Hope Lee received formal music training at the Royal Conservatory of Music in Toronto, the McGill University in Montréal and at the Staatlich Hochschule für Musik Freiburg, Germany as a recipient of a DAAD scholarship and a Canada Council Grant. Her main teachers in composition are Bengt Hambraeus, Brian Cherney and Klaus Huber. During this period, she also attended the Darmstadt Ferienkurse für Neue Musik and the Durham 1979 Oriental Music Festival in England. Both events were important in shaping her musical development. Between 1987-90, she studied Chinese traditional music and poetry, as well as computer music in Berkeley, California. Hope Lee has been invited to the first International Woman Composers Conference in Berlin, to the Künsterlerhaus Boswil in Switzerland, Die Hoege in Germany as artist-in-residence, visiting composer at the Dresdner Musikfestspiele, Fu Jen University in Taipei, Queen’s University and University of Calgary and engaged as visiting professor at the Wuhan Conservatory of Music in China.
Hope Lee’s work has been presented at international music festivals such as Music Today in Tokyo, World Music Days of the ISCM, Aspekte Salzburg Festival, Hong Kong Festival, International Computer Music Conference, the Scotia Festival of Music, Trieste Contemporanea International Tribune of Composers in Belgrade, CanTai Festival in Taipei, Dresdner Musikfestspiele in Germany. Her works have won many awards, including first prize for Nabripamo (piano, marimba, 1982) in the Scotia Festival of Music Boulez Year Composers’ Competition in 1991. Other principal works of Lee are Ballade of Endless Woe (vocal quartet, percussion ensemble, 1978-79), Onomatopoeia (chamber orchestra with children’s choir, l979-81), Melboac (harpsichord, 1983), one thousand curves ten thousand colours (1997), a multimedia presentation integrating live acoustic and electroacoustic music with computer-generated images, lights and dance, with the theme of artist’s role in the society, and Voices in Time cycle (1989-2011).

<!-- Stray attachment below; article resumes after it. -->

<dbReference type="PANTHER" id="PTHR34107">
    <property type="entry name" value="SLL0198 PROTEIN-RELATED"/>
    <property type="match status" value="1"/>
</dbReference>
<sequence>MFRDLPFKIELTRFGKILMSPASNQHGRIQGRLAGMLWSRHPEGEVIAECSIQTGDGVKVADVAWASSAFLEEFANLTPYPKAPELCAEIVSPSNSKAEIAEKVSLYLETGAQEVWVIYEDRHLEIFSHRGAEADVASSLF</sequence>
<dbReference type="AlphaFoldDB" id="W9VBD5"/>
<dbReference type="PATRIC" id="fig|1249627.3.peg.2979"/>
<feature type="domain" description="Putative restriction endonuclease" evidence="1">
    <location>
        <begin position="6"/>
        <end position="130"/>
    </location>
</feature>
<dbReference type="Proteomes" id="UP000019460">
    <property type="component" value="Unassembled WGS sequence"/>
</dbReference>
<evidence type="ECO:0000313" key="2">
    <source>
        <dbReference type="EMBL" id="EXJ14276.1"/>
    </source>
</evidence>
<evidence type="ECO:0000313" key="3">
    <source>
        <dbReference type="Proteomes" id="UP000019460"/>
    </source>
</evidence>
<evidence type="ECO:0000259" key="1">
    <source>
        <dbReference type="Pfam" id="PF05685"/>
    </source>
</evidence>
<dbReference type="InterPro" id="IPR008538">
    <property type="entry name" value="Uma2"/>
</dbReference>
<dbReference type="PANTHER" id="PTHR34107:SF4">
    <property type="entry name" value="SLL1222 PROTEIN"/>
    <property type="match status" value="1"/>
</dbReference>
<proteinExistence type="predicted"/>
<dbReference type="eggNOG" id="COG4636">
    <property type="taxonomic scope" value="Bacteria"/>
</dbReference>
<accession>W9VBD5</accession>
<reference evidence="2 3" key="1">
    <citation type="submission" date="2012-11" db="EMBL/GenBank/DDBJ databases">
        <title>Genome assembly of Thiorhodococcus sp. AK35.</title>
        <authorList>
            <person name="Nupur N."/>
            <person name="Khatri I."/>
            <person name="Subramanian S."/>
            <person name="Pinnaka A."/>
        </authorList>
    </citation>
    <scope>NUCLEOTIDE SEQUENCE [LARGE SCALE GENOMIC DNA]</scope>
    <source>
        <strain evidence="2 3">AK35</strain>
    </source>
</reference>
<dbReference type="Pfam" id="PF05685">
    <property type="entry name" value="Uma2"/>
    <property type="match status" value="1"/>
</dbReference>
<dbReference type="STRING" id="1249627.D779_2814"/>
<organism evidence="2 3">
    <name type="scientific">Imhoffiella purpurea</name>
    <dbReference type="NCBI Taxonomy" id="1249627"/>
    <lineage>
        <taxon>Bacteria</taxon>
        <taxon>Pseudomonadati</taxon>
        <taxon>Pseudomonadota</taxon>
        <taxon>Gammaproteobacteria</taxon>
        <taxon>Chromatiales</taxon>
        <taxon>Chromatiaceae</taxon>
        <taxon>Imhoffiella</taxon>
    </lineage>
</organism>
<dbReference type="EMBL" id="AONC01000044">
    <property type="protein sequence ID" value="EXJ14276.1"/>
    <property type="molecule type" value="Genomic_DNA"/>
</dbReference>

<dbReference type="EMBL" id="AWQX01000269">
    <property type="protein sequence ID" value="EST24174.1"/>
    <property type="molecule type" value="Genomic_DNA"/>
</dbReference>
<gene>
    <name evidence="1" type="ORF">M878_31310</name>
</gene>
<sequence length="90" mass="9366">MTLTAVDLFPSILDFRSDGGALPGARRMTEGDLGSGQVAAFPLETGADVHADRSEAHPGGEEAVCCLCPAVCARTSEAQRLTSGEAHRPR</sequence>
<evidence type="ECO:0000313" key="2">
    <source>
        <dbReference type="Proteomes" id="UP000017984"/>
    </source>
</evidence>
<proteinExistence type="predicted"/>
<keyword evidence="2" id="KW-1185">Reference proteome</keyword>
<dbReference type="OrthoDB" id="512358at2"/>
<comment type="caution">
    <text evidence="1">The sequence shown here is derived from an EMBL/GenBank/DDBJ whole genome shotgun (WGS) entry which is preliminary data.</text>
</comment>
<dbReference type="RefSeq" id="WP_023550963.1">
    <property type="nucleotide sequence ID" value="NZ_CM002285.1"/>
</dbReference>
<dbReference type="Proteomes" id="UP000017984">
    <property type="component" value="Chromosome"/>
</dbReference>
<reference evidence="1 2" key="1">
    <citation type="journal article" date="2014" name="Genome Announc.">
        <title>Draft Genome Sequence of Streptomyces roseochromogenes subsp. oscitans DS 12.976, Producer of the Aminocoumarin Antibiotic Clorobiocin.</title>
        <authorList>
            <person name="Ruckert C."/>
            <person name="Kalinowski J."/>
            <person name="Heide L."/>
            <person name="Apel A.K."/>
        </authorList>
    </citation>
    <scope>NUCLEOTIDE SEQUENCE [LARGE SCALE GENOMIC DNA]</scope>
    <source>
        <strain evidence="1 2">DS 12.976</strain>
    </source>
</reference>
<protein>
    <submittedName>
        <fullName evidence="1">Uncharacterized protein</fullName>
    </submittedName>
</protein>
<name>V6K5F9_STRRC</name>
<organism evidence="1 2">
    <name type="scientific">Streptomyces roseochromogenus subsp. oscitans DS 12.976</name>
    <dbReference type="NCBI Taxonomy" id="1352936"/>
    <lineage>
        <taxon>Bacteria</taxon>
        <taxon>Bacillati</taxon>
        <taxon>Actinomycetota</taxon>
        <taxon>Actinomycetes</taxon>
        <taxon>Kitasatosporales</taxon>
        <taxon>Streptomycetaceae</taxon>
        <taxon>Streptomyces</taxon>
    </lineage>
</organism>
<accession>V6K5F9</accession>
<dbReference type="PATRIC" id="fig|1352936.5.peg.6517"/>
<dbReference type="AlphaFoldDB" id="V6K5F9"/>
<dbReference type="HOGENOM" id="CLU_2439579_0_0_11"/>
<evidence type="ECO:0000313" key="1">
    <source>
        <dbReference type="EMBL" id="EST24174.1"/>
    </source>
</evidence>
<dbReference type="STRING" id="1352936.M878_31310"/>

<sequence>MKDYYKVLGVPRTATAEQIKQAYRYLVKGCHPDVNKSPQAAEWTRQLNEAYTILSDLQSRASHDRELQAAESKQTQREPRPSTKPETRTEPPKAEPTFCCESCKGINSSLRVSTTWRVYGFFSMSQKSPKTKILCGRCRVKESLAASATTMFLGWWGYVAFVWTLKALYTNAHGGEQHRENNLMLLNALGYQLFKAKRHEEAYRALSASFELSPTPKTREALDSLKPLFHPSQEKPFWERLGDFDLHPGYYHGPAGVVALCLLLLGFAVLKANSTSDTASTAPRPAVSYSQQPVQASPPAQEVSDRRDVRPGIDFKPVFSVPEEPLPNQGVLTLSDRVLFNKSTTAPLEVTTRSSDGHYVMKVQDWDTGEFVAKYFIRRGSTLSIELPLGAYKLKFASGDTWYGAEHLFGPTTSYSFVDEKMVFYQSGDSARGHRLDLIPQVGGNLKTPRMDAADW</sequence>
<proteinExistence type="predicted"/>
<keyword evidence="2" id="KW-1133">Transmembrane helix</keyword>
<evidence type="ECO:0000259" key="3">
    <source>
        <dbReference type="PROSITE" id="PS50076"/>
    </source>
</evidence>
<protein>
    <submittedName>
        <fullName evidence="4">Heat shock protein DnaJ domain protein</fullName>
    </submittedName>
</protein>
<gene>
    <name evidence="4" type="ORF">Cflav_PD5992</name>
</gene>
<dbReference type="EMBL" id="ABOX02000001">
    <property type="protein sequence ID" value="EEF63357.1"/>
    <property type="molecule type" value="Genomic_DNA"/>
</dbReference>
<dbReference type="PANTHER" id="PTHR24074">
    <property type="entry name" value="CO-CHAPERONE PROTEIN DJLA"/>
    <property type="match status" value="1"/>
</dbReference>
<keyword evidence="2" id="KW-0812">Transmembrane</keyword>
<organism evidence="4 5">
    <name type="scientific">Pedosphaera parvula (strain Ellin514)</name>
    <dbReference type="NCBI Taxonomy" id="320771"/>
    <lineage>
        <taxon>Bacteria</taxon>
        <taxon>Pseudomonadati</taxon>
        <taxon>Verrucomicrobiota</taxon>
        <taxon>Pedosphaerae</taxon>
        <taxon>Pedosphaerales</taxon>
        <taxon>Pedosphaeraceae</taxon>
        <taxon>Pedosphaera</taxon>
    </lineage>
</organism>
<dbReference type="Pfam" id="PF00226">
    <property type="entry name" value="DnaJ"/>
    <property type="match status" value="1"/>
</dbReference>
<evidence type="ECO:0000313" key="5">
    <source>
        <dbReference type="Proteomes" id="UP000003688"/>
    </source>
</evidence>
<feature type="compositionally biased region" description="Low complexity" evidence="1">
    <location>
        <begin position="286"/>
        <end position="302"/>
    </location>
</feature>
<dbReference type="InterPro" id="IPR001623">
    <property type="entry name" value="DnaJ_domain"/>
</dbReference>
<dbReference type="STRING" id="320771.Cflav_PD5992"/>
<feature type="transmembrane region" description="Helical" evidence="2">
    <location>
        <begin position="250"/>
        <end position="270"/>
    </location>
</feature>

Since 1989, Lee has worked on Voices In Time, a cycle of 11 pieces inspired by particular periods in Chinese history which reflects our own existence. The first nine pieces, completed by 2005 and taking in periods between 3000 BC and 1911 AD, are In the Beginning Was the End; Hsieh Lu Hsing; entends, entends le passé qui marche …; Tangram;Voices in Time; Fei Yang; arrow of being, arrow of becoming; Parting at Yang Kuan; and Four Winds from Heaven. The concluding piece, and the end is the beginning, representing the future, was composed 2008-9; the tenth, Secret of the Seven Stars, representing the present, was premiered in 2011. All pieces incorporate Chinese poetry or guqin music from the period represented, and, in terms of materials, techniques, and form, seek to balance continuity and change, the cycle, as a whole, revealing many layers of musical and philosophical thought.
Hope Lee writes complex music that creates organic forms, and is “forcefully expressive” and “mesmerizing”. She exploits conventional instruments imaginatively and in unusual combination, creating colourful and evocative sonorities. Her ethnic and scientific background and her literary, philosophical and other interdisciplinary interests have greatly enriched her work. Aptly described by Michael Schulman as a “cross-cultural explorer,” she is always exploring new sounds and structures, and striving for constant growth, both within individual works and in her output as a whole.
Lee’s works are published by Furore-Verlag in Kassel, Germany.